Co-occurring mild traumatic brain injury and posttraumatic stress disorder in the military
The number of soldiers being deployed in combat settings is steadily increasing with peace-keeping or combat-related missions occurring multiple times in an individual's military career. Combat increases military personnel's likelihood of experiencing physical and/or psychological trauma. This is most clearly seen in the increase in diagnoses of both Mild Traumatic Brain Injury (MTBI) and Posttraumatic Stress Disorder (PTSD). PTSD is among the most common injury facing veterans today and TBIs have become the signature wound of the Afghanistan and Iraq Wars. The aim of this study is to determine whether MTBI and PTSD co-occur, if there are contributing factors, and whether the contributing factors influenced the co-morbidity. Participants were recruited in person from military veteran agencies in Nashville, TN and through social media. An assessment packet comprised of the Posttraumatic Stress Disorder Checklist-Military version, the three-Question TBI Screening tool, and the Brief COPE were used to analyze the hypotheses. Statistically significant correlations were found between MTBI severity and PTSD symptom severity, suggesting that it is possible for the two disorders to co-exist within the same individuals in the current sample. Age, gender, and length of deployment were deemed significant mediators in the relationship between MTBI and PTSD, indicating that they have an impact on the disorders. The use of coping skills differed by diagnoses, significant at p = .01. Acceptance was the only positive coping skill to significantly differentiate between groups. Negative coping skills that were statistically significant included: Self-Blame, Behavioral Disengagement, Humor, Venting, Self-Distraction, and Substance Use. There were significant differences between groups for patterns of coping skills. These results suggest that MTBI, PTSD, and co-morbid MTBI and PTSD is an area requiring additional research. It is further recommended that the relationship between MTBI, PTSD, and co-morbid MTBI/PTSD and coping skills be further explored.^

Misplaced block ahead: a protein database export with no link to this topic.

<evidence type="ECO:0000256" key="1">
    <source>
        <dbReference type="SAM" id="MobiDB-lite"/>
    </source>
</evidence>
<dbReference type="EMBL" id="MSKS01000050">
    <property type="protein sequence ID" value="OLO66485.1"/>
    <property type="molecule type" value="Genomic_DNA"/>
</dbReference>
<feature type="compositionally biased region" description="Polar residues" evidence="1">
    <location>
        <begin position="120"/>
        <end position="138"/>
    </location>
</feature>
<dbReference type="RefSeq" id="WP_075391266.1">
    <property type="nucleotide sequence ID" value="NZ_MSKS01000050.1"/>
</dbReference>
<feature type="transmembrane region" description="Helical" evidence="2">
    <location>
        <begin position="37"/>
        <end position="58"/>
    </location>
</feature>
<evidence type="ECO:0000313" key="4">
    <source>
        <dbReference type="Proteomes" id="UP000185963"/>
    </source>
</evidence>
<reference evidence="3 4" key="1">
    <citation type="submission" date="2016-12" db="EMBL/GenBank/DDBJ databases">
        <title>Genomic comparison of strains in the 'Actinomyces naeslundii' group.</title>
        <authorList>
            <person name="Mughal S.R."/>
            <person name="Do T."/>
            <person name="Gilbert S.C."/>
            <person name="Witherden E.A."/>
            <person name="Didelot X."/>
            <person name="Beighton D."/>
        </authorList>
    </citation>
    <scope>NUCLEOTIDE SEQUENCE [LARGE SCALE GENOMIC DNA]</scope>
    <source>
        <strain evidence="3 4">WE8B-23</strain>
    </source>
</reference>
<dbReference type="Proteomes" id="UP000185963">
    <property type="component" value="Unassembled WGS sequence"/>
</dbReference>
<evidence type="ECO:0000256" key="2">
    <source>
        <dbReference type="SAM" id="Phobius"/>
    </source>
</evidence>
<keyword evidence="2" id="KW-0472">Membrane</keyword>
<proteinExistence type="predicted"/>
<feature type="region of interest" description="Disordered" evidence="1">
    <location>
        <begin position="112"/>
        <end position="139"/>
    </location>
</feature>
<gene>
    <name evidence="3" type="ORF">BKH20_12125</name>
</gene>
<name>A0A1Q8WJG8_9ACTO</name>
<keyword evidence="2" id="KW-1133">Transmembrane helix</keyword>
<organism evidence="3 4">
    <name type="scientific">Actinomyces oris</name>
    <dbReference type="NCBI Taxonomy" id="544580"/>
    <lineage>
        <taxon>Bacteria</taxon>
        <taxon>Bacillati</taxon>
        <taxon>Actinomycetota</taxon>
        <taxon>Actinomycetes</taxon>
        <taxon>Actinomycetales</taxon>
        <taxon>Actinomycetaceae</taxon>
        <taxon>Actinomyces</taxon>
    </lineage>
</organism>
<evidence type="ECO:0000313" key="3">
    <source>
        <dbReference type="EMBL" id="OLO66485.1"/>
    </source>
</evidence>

Health Sciences, Mental Health|Health Sciences, Rehabilitation and Therapy|Psychology, Behavioral|Psychology, Cognitive|Military Studies
Jordan R Joyner,
"Co-occurring mild traumatic brain injury and posttraumatic stress disorder in the military"
ETD Collection for Tennessee State University.